Risdiplam Demonstrates Continued Improvements in SMA, Cortical Hyperexcitability in ALS, Retinal Atrophy Modulated With Rituximab

April 17, 2021
NeurologyLive Staff

Neurology News Network for the week ending April 17, 2021.

This week Neurology News Network covered the 2-year data from part 2 of the FIREFISH study of risdiplam in patients with spinal muscular atrophy, the prominence of cortical hyperexcitability in cognitively impaired patients with amyotrophic lateral sclerosis, and a study evaluating retinal atrophy in patients with multiple sclerosis treated with rituximab.

Welcome to this special edition of Neurology News Network. I’m Marco Meglio. Please excuse our appearance this week as a majority of the US workforce, including the NeurologyLive team, moves to working remote as we come together to help reduce the spread of the novel coronavirus.

Newly announced 2-year data from part 2 of the FIREFISH study of risdiplam (Evrysdi; PTC Therapeutics) in infants with type 1 spinal muscular atrophy demonstrated that the treatment continued to improve motor function between months 12 and 24, including the ability to sit without support. Results also showed that risdiplam continued to improve survival as well as the ability to feed orally, and reduced the need for permanent ventilation. These longer-term data build upon 1-year pivotal findings from FIREFISH part 2 that will be presented at the upcoming 2021 American Academy of Neurology (AAN) Annual Meeting, April 17-22. The primary end point, percentage of infants able to sit without support for at least 5 seconds at month 12, was met by 29% (12 of 41) of participants at 12 months and improved to 61% (25 of 41) by month 24. Furthermore, continued improvements in the ability to sit without support for at least 30 seconds were shown at month 24 indicated by 44% (18 of 41) of infants compared to 17% (7 of 41) at 12 months

Recently published data in Neurology revealed that cortical hyperexcitability was more prominent in cognitively impaired patients with amyotrophic lateral sclerosis (ALS), with associations between increases in short interval intracortical inhibition and cognitive dysfunction. These associations were independent of other transcranial magnetic stimulation (TMS) parameters, disease duration, or motor features. In total, 36% of the 40 patients with ALS in the cohort exhibited an abnormal total ECAS score. The prominence of cortical hyperexcitability in cognitively impaired patients with ALS was indicated by an increase in short interval intracortical facilitation. The study authors wrote, “Longitudinal studies assessing the evolution of cognitive and cortical excitability changes and relating these to structural and functional neuroimaging findings may provide greater understanding of the importance of cortical circuits in ALS pathogenesis, as well as provide information on the role of TMS parameters as outcome biomarkers in future therapeutic trials.”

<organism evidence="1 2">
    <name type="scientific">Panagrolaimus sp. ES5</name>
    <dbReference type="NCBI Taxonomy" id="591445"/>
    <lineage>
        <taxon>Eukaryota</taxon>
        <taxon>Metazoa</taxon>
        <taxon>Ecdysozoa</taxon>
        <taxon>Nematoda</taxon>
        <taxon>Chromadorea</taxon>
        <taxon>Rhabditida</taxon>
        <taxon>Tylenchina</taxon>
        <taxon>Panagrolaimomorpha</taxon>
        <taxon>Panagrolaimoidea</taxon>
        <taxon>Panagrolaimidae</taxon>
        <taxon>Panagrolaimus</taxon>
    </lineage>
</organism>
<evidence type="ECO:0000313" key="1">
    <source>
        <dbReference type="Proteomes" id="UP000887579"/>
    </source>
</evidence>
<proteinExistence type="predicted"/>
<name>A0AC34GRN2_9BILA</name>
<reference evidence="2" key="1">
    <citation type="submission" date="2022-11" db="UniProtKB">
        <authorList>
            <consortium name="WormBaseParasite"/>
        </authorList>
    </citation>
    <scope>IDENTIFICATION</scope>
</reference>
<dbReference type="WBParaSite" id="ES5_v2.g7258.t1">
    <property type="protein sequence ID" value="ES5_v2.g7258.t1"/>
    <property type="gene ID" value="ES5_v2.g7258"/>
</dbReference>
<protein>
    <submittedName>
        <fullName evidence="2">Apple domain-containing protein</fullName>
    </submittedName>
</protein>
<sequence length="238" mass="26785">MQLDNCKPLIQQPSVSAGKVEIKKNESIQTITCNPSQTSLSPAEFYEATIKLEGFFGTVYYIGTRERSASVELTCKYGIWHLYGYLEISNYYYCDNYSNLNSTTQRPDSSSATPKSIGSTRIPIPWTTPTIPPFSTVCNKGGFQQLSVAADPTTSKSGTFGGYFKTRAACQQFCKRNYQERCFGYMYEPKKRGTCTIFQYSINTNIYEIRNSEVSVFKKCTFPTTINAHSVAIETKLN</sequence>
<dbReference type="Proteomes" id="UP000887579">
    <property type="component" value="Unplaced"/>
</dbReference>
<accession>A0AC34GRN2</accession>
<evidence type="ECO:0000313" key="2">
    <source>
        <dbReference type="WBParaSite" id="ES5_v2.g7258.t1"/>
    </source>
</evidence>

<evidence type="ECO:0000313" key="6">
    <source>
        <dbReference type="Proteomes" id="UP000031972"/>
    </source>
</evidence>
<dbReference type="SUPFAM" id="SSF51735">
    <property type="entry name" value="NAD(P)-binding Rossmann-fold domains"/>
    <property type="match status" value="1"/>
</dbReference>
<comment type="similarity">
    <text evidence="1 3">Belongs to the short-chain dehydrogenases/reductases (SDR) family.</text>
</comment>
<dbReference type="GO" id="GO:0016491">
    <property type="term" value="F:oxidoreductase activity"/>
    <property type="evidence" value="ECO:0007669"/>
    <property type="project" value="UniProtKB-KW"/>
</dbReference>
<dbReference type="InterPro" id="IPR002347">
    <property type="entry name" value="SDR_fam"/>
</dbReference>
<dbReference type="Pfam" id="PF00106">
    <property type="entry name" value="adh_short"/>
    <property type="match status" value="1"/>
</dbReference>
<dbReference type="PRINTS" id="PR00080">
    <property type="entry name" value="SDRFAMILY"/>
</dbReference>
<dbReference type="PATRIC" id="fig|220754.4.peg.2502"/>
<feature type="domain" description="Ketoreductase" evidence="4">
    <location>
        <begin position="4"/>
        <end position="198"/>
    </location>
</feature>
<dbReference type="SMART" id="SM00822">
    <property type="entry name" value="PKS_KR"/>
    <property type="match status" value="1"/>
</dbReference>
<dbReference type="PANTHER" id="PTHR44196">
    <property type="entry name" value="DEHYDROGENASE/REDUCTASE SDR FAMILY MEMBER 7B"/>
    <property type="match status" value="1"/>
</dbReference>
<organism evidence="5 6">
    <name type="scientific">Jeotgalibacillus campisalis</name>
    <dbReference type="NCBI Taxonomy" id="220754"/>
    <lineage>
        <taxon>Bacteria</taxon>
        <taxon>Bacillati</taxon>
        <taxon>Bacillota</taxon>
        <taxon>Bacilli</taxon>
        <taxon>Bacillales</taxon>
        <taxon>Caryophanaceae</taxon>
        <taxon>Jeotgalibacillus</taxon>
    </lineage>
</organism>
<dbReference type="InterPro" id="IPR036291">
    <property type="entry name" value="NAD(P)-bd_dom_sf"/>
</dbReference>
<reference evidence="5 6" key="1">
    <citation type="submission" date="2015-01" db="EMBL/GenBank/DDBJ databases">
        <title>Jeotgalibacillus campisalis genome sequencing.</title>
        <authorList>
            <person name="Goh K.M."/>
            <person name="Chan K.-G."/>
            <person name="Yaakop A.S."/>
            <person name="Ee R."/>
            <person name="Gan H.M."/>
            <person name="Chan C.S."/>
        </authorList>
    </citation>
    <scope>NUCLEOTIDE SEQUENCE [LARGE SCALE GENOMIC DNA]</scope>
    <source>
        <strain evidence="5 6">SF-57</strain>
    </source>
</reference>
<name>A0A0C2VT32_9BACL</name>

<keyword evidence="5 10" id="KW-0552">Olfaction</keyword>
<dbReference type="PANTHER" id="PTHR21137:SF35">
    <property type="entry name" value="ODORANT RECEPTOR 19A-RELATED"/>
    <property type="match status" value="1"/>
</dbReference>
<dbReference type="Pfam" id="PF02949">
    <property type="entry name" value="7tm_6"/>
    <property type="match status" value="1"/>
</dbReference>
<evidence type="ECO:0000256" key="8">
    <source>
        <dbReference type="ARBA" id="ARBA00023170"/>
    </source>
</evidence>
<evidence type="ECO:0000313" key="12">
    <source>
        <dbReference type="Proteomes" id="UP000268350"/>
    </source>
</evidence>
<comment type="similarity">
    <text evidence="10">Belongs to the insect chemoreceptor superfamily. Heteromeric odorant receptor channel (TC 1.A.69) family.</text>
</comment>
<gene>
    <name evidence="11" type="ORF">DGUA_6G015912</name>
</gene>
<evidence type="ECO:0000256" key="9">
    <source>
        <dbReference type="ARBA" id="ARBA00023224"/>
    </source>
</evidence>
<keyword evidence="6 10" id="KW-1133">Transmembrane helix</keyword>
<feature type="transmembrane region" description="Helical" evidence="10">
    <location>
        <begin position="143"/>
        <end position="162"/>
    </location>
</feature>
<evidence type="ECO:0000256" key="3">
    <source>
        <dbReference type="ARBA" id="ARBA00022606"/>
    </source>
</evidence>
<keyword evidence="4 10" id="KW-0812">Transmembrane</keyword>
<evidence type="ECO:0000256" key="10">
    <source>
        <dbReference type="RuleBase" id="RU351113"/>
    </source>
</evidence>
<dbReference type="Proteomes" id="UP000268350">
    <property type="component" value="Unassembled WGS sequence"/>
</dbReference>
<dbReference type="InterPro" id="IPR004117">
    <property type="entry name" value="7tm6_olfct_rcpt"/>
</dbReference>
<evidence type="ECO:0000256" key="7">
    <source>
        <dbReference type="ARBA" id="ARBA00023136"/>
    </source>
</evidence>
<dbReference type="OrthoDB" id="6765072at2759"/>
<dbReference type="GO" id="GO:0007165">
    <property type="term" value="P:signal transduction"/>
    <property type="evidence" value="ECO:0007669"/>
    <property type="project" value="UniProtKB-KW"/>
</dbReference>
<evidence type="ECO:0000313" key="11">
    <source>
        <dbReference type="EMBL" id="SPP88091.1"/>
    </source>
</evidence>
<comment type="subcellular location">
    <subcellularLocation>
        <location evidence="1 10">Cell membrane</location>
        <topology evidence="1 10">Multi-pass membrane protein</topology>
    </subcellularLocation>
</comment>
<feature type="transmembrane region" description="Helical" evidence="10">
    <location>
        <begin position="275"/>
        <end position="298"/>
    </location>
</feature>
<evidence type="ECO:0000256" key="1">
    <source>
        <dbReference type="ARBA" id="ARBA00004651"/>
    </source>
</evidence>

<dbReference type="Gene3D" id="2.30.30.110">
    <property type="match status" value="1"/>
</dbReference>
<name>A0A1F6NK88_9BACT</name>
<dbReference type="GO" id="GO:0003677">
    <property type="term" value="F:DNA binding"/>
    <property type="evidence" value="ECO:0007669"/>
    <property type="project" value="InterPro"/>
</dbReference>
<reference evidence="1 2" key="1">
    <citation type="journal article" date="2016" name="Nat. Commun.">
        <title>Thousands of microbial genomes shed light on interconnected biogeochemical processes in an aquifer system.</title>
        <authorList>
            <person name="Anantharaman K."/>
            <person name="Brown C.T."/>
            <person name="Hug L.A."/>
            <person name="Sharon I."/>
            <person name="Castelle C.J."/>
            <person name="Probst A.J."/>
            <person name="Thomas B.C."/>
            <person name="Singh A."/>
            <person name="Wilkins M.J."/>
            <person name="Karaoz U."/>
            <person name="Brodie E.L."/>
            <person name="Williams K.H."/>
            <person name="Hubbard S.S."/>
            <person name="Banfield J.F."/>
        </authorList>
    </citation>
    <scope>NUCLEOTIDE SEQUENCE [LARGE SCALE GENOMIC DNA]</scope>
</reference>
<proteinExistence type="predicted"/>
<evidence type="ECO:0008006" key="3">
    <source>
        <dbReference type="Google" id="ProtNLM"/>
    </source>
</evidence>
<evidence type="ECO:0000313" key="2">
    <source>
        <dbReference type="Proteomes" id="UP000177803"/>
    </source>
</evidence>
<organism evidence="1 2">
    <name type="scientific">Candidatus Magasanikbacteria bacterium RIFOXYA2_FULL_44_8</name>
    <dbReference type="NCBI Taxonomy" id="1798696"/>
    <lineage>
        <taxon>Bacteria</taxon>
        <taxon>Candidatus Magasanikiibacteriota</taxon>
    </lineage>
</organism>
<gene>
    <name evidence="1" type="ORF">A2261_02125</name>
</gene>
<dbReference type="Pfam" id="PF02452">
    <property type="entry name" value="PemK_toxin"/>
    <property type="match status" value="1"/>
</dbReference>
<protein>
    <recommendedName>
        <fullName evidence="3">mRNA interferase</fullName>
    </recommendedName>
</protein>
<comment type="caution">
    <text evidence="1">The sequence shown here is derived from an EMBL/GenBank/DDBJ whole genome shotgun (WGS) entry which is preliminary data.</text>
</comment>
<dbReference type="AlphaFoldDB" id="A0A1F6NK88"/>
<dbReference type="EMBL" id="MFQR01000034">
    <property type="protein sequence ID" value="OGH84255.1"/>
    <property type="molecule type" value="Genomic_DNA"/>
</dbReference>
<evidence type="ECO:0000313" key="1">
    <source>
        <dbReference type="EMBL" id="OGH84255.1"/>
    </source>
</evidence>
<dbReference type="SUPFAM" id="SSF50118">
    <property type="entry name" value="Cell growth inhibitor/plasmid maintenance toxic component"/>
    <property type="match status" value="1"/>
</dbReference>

Recently published results from an observational study revealed that retinal atrophy is modulated by rituximab (Rituxan; Genentech/Biogen) in patients with relapsing-remitting multiple sclerosis, with the greatest attenuation of retinal atrophy occurring after 12 months of treatment. Senior author Shiv Saidha, MD, professor of neurology, Johns Hopkins School of Medicine, and colleagues performed serial optical coherence tomography (OCT) scans on patients with RRMS treated with rituximab and compared rates of ganglion cell inner plexiform layer (GCIL) atrophy to patients treated with glatiramer acetate (GA) or natalizumab (Tysabri; Biogen), and healthy cohorts. Saidha and colleagues concluded, "our findings raise the possibility that the neuroprotective therapeutic response with rituximab in RRMS may take up to 12 months, though should be confirmed by larger studies.”

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